Ok, I admit it; a huge motivation for my travels around the world is largely based on how good the cuisine is. Everyone has their ‘thing’ they search for when exploring a new country, and mine is undeniably a passion for uncovering the most incredible food experiences available. I had always wondered what is Central Asian food all about?
I surprised myself when I agreed to take a journey through ‘Central Asia’ or otherwise known as ‘The Stans’.
I’d never heard anyone talk about Central Asian food, so I researched it a little online to find out what to expect. I had my answer within seconds, and my diet was about to consist solely of mutton, bread, tomatoes and tea. Not the most exciting or nutritious food to live on for the next six weeks, but did I have any other choice?
We knew from our past travels throughout Mongolia that Nomads live off the land meaning they eat whatever livestock they breed, commonly horses and sheep as well as their milk and milk products (such as yoghurt, cheese).
Also, anything they can grow in the dry earth which is generally root vegetables such as potatoes, carrots and onions and wheat from which they make bread.
What is Central Asian food? These 7 staple foods of Central Asia are the most popular foods in this region
Skewered meat (commonly mutton) usually cooked on a grill called a mangal. These days it is also made of chicken, pork or beef. The skewers are either all meat or sometimes a combination of pieces of meat, chunks of fat and vegetables such as bell pepper, onion and tomato.
We ate many shashliks along the way; a few good ones but the majority were made up of chewy chunks of mutton and lots of fat.
What is Central Asian Food? Plov is found all over Central Asia. It’s filling & cheap.
Rice with chunks of meat, fried julienned carrots, peppers and caraway seeds, all cooked in mutton fat (which gives it flavour). A national dish (originates from Uzbekistan) which is the favourite among locals.
Our favourite plov was unsurprisingly from the local markets in Bukhara, Uzbekistan. A cheap, filling and tasty meal for sure. If you find a plov with juicy raisins included, you are winning! If you get to visit this region, you will find that this dish is available everywhere. I couldn’t write this list on what is Central Asian food without the very popular dish, plov.
What Central Asian food did I enjoythe most? Manty was one of the most delicious foods that I found in the region, especially the home-made manty eaten in guesthouses and homestays
Round dumplings filled with minced mutton, mutton fat and onion. Served on their own or sometimes with yoghurt and tomato salsa on the side if you are lucky.
We found some pumpkin filled manty in Khiva, Uzbekistan, which were a welcome change from countless mutton meals.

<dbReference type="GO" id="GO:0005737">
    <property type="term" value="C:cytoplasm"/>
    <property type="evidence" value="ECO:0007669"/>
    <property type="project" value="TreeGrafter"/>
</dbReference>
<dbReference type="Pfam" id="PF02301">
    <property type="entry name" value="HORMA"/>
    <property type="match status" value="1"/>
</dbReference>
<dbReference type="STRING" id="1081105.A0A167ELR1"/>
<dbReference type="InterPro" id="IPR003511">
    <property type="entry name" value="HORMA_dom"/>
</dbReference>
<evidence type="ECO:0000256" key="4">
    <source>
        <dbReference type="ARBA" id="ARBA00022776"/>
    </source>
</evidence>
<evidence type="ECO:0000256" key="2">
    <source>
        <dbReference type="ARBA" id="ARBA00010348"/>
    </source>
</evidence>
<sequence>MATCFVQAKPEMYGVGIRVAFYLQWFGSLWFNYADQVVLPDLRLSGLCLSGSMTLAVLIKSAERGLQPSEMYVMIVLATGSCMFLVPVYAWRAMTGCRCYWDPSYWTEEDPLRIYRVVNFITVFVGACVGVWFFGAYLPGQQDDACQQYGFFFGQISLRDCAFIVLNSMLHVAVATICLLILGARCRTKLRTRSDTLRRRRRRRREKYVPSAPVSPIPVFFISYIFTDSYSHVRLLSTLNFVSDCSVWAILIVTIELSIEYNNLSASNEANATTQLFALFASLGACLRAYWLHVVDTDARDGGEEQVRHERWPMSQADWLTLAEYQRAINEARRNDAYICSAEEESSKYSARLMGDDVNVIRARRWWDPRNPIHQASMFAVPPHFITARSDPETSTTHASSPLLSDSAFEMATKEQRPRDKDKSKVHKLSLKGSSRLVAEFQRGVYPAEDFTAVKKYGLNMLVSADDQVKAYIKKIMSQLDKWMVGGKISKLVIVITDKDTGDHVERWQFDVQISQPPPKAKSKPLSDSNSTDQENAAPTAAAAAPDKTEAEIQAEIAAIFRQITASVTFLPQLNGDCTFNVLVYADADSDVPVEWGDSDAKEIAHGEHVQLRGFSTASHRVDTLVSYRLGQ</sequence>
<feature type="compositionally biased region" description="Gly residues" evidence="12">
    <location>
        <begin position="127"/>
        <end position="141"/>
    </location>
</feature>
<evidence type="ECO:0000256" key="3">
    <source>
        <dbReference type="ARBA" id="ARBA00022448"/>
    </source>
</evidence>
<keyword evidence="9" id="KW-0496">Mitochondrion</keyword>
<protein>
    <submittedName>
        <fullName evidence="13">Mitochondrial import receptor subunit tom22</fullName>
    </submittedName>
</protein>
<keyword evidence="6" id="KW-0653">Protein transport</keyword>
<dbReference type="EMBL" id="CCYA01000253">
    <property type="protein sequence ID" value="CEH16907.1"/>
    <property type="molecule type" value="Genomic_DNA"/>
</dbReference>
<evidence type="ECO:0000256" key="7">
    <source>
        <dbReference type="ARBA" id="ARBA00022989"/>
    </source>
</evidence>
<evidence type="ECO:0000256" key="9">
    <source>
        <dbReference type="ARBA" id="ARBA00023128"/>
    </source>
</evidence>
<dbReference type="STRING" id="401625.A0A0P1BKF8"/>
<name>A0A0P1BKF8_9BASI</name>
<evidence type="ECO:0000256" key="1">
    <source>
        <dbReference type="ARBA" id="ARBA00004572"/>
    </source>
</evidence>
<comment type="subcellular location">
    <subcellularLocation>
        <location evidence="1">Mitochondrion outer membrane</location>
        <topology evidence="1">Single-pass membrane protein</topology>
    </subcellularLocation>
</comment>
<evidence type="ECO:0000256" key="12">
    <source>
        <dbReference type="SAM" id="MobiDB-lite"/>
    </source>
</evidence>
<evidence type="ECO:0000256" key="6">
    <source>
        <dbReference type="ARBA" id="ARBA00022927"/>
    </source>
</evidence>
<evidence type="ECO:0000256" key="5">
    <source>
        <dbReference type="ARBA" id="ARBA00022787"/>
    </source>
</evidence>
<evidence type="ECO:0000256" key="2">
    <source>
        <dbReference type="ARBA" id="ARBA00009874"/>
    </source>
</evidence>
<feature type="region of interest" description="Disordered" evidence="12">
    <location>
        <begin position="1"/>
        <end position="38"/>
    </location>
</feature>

Samsa are one of the best Central Asian foods to pick up anywhere.
A small baked pastry yet again filled chunks of mutton and onion. The best thing about a samsa is seeing the way it is cooked. The samsa is slapped on the inside of the makeshift tandoor ovens and peeled off once it is golden coloured. Although these are a cheap snack found almost everywhere.
5) Bread or Naan
What is Central Asian Food? Bread is served with everything, and it’s available at all times of the day, baked fresh.
Bread (or naan) is the king of any meal in Central Asia, and I can’t remember eating a meal without it. Locals that we met along the way explained that they cannot eat a meal without naan. If you question what is Central Asian food without bread, the answer is not nearly as good. Bread is the foundation of Central Asian food.
We loved wandering the streets or bazaars finding the freshest bread being pulled from the tandoor ovens and being stamped on top with a tool called a chekich. The shape and consistency are determined by the region.
Rach eating Central Asian food. Bread is eaten with almost every dish, and it’s wonderful and fresh.
Borscht is a hearty soup that is very popular in Russian and Central Asian countries. It is most commonly made with a beef or pork broth. It usually contains heavy starchy vegetables such as potatoes, carrots and always beetroot, the vegetable that gives it the familiar colour.
Served with a spoonful of sour cream, this dish is usually served with dark bread.
Lagman noodle soup is a popular Central Asian Food. There are some variations of this dish, but quite tasty for sure.
A dough made from flour, eggs, water and salt is cut into noodles with a sharp knife. The noodles are boiled in salted water strained and then covered with a special sauce which is prepared from mutton, potatoes, carrots, peppers, onions and tomatoes. All these ingredients are fried with a little water and stewed to readiness.
This dish is quite tasty if you can find a good one that is served with edible pieces of meat. More often than not, you won’t, so be prepared to push the chewy gristly mutton to the side of your plate and enjoy vegetarian lagman.
Interested to travel to Central Asia, eat the cuisine and find out first hand what is Central Asian food all about? WendyWu Tours offer some incredible group tours to discover the best of Central Asia.
Rach is a self-confessed travelling foodie. Her passion for food and culture has seen her eat her way through 187 countries. She's currently on a big food adventure to visit EVERY country in the world!
When Rach isn't travelling, you can find her at the beach, drinking coffee or wine with friends or chowing down on the best eats around her home city of Melbourne, Australia.